Types of surgery for brain cancer
Different types of operations may be used to remove brain and spinal cord tumours.
Learn more about:
- Removing a brain tumour (craniotomy)
- Awake craniotomy
- Removing a pituitary tumour (endoscopic transsphenoidal surgery)
- Removing a spinal cord tumour (laminectomy)
- Computer guidance
Removing a brain tumour (craniotomy)
This is the most common type of brain tumour operation. A craniotomy removes all or part of the tumour (total or partial resection) and may be done while you are asleep under general anaesthetic.
The surgeon cuts an area of bone from your skull to access the brain and cut out the tumour. The bone is then put back. The surgeon will insert small plates and screws to hold the piece of skull in place.
If you have a high-grade glioma, you may be given a solution to drink before surgery that makes the tumour glow under a special blue light. This may help the surgeon remove as much of the tumour as possible, while avoiding normal brain tissue.
This operation may be recommended if the tumour is near parts of the brain that control speech or movement. All or part of the operation is done while you are awake (conscious) but relaxed, so you can speak, move and respond.
The surgeon asks you to speak or move parts of your body to identify and avoid damaging those parts of the brain. An electrode is also placed on the outside layer of the brain to stimulate and pinpoint important areas of the brain (known as brain mapping).
You may be worried that an awake craniotomy will be painful, but the brain itself does not feel pain and local anaesthetic is used to numb surrounding tissues.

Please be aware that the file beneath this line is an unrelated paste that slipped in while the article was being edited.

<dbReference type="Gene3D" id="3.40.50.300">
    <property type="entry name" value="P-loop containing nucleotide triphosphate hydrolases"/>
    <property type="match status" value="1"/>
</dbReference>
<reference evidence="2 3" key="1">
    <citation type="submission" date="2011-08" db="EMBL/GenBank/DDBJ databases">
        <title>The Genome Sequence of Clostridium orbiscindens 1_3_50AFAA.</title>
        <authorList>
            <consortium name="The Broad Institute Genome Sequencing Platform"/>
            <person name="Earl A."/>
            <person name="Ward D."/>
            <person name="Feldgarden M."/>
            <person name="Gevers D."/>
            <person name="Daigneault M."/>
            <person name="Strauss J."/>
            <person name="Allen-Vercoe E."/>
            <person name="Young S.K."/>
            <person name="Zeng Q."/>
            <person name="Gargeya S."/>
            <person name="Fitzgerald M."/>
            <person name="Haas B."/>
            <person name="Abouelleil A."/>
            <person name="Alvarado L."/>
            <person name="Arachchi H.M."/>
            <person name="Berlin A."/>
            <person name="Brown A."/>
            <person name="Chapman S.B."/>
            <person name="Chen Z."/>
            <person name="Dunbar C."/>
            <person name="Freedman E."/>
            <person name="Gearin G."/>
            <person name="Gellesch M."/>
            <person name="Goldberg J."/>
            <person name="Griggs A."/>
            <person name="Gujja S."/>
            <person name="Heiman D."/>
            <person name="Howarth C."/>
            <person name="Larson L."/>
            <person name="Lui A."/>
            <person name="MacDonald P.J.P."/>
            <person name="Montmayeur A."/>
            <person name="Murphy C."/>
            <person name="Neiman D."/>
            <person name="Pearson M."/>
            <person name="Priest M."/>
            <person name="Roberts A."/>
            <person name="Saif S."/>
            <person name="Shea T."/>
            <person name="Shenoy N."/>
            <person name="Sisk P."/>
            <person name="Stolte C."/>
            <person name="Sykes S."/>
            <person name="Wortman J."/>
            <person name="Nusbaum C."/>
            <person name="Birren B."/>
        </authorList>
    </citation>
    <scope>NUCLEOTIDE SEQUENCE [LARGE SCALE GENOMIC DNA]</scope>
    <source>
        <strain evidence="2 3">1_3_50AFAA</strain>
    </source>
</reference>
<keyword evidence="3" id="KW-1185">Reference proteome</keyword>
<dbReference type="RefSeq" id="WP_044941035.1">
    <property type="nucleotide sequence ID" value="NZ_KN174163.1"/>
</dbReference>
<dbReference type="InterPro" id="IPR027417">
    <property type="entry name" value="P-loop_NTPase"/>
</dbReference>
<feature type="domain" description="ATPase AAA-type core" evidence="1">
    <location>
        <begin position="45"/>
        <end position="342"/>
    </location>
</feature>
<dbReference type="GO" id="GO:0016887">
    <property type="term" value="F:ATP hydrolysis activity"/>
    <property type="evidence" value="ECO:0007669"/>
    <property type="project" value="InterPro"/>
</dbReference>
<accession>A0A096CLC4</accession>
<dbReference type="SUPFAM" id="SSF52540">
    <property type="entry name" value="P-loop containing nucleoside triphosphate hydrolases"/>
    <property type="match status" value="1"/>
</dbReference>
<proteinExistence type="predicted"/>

It is now usual for a craniotomy to be done using a computer system to guide the surgeon. This is known as stereotactic surgery.
The computer uses the results of planning scans to create three‑dimensional images of the brain and tumour.
During the operation, the computer monitors the position of the surgical instruments, allowing the surgeon to be very precise.
Stereotactic surgery is safer, more accurate and requires a smaller cut in the skull than non-computer‑guided surgery.
Removing a pituitary tumour (endoscopic transsphenoidal surgery)
The most common surgery for tumours near the base of the brain (e.g. pituitary gland tumours) is called endoscopic transsphenoidal surgery. To remove the tumour, the surgeon inserts a long, thin tube with a light and camera (endoscope) through the nose and into the skull at the base of the brain. An ear, nose and throat (ENT) surgeon may assist with this type of surgery. You will be given a general anaesthetic for this operation.
Removing a spinal cord tumour (laminectomy)
The most common surgery for spinal cord tumours is called a laminectomy. In this procedure, the surgeon makes an opening through the skin, muscle and a vertebra in the spinal column to remove the tumour. A laminectomy is usually performed under general anaesthetic.
For more on this, see our general section on Surgery.
It is now usual for a craniotomy to be done using a computer navigation system to guide the surgeon. This is known as stereotactic surgery.
The computer uses the results of planning scans to create three-dimensional images of the brain and tumour. During the operation, the computer monitors the surgical instruments, allowing the surgeon to be very precise.
Stereotactic surgery is safer, more accurate and requires a smaller cut in the skull than non-computer-guided surgery.
You will be given drugs (anaesthetic or anaesthesia) to temporarily block any pain or discomfort during the surgery. For more information about the different types of anaesthetic, see our general section on Surgery.
A/Prof Lindy Jeffree, Neurosurgeon, Royal Brisbane and Women’s Hospital, QLD; Emma Daly, Neuro-oncology Clinical Nurse Consultant, Cabrini Health, VIC; A/Prof Andrew Davidson, Neurosurgeon, Victorian Gamma Knife Service, Peter MacCallum Cancer Centre and Department of Neurosurgery, Royal Melbourne Hospital, VIC; Beth Doggett, Consumer; Kate Fernandez, 13 11 20 Consultant, Cancer Council SA; Melissa Harrison, Allied Health Manager and Senior Neurological Physiotherapist, Advance Rehab Centre, NSW; A/Prof Rosemary Harrup, Director, Cancer and Blood Services, Royal Hobart Hospital, TAS; A/Prof Eng-Siew Koh, Radiation Oncologist, Liverpool Cancer Therapy Centre, Liverpool Hospital and University of New South Wales, NSW; Andy Stokes, Consumer.
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